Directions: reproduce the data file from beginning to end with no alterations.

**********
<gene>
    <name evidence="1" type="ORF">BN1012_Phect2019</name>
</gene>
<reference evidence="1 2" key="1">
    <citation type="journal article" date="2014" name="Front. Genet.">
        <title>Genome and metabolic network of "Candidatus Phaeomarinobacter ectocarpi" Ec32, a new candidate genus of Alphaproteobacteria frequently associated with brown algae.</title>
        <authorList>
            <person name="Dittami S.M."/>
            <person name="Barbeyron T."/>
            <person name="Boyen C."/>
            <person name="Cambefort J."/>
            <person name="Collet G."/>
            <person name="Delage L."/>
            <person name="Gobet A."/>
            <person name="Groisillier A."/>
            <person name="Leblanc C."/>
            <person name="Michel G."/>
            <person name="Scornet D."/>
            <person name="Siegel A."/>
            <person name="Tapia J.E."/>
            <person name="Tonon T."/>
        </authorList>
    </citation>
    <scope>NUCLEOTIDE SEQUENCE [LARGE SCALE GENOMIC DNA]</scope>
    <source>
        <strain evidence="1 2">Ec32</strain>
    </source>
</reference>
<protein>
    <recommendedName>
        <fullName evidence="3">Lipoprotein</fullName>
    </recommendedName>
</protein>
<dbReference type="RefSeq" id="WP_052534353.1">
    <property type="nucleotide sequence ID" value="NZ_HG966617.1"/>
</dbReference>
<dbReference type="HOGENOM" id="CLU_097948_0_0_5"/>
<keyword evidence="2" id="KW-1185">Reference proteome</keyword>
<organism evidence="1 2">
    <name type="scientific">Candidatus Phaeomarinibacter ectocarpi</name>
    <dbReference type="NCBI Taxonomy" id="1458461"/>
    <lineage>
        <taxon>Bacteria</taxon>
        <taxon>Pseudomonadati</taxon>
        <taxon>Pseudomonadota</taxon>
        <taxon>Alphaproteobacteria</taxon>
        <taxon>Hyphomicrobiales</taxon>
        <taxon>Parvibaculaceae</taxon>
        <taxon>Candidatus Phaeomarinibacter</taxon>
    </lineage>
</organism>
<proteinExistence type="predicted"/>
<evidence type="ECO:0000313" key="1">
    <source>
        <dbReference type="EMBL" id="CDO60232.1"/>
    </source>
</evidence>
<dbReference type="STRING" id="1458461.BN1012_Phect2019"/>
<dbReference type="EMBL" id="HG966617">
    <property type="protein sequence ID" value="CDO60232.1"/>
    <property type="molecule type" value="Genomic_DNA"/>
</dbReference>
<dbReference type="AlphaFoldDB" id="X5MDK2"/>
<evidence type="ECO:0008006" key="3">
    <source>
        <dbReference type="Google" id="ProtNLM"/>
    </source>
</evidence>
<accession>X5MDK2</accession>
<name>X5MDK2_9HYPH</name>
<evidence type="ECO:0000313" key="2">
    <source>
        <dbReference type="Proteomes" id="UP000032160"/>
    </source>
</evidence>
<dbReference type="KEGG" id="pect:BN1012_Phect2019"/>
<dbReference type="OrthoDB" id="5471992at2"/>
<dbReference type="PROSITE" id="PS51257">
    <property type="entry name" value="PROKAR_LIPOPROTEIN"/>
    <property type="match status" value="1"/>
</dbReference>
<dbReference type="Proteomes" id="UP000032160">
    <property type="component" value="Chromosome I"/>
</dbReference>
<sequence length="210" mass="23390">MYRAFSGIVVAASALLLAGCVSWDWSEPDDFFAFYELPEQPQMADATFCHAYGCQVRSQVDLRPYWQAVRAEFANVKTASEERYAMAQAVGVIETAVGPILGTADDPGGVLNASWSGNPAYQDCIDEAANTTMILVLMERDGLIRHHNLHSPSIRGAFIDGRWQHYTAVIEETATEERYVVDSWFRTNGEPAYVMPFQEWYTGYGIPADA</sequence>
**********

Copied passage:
<gene>
    <name evidence="1" type="ORF">BN1012_Phect2019</name>
</gene>
<reference evidence="1 2" key="1">
    <citation type="journal article" date="2014" name="Front. Genet.">
        <title>Genome and metabolic network of "Candidatus Phaeomarinobacter ectocarpi" Ec32, a new candidate genus of Alphaproteobacteria frequently associated with brown algae.</title>
        <authorList>
            <person name="Dittami S.M."/>
            <person name="Barbeyron T."/>
            <person name="Boyen C."/>
            <person name="Cambefort J."/>
            <person name="Collet G."/>
            <person name="Delage L."/>
            <person name="Gobet A."/>
            <person name="Groisillier A."/>
            <person name="Leblanc C."/>
            <person name="Michel G."/>
            <person name="Scornet D."/>
            <person name="Siegel A."/>
            <person name="Tapia J.E."/>
            <person name="Tonon T."/>
        </authorList>
    </citation>
    <scope>NUCLEOTIDE SEQUENCE [LARGE SCALE GENOMIC DNA]</scope>
    <source>
        <strain evidence="1 2">Ec32</strain>
    </source>
</reference>
<protein>
    <recommendedName>
        <fullName evidence="3">Lipoprotein</fullName>
    </recommendedName>
</protein>
<dbReference type="RefSeq" id="WP_052534353.1">
    <property type="nucleotide sequence ID" value="NZ_HG966617.1"/>
</dbReference>
<dbReference type="HOGENOM" id="CLU_097948_0_0_5"/>
<keyword evidence="2" id="KW-1185">Reference proteome</keyword>
<organism evidence="1 2">
    <name type="scientific">Candidatus Phaeomarinibacter ectocarpi</name>
    <dbReference type="NCBI Taxonomy" id="1458461"/>
    <lineage>
        <taxon>Bacteria</taxon>
        <taxon>Pseudomonadati</taxon>
        <taxon>Pseudomonadota</taxon>
        <taxon>Alphaproteobacteria</taxon>
        <taxon>Hyphomicrobiales</taxon>
        <taxon>Parvibaculaceae</taxon>
        <taxon>Candidatus Phaeomarinibacter</taxon>
    </lineage>
</organism>
<proteinExistence type="predicted"/>
<evidence type="ECO:0000313" key="1">
    <source>
        <dbReference type="EMBL" id="CDO60232.1"/>
    </source>
</evidence>
<dbReference type="STRING" id="1458461.BN1012_Phect2019"/>
<dbReference type="EMBL" id="HG966617">
    <property type="protein sequence ID" value="CDO60232.1"/>
    <property type="molecule type" value="Genomic_DNA"/>
</dbReference>
<dbReference type="AlphaFoldDB" id="X5MDK2"/>
<evidence type="ECO:0008006" key="3">
    <source>
        <dbReference type="Google" id="ProtNLM"/>
    </source>
</evidence>
<accession>X5MDK2</accession>
<name>X5MDK2_9HYPH</name>
<evidence type="ECO:0000313" key="2">
    <source>
        <dbReference type="Proteomes" id="UP000032160"/>
    </source>
</evidence>
<dbReference type="KEGG" id="pect:BN1012_Phect2019"/>
<dbReference type="OrthoDB" id="5471992at2"/>
<dbReference type="PROSITE" id="PS51257">
    <property type="entry name" value="PROKAR_LIPOPROTEIN"/>
    <property type="match status" value="1"/>
</dbReference>
<dbReference type="Proteomes" id="UP000032160">
    <property type="component" value="Chromosome I"/>
</dbReference>
<sequence length="210" mass="23390">MYRAFSGIVVAASALLLAGCVSWDWSEPDDFFAFYELPEQPQMADATFCHAYGCQVRSQVDLRPYWQAVRAEFANVKTASEERYAMAQAVGVIETAVGPILGTADDPGGVLNASWSGNPAYQDCIDEAANTTMILVLMERDGLIRHHNLHSPSIRGAFIDGRWQHYTAVIEETATEERYVVDSWFRTNGEPAYVMPFQEWYTGYGIPADA</sequence>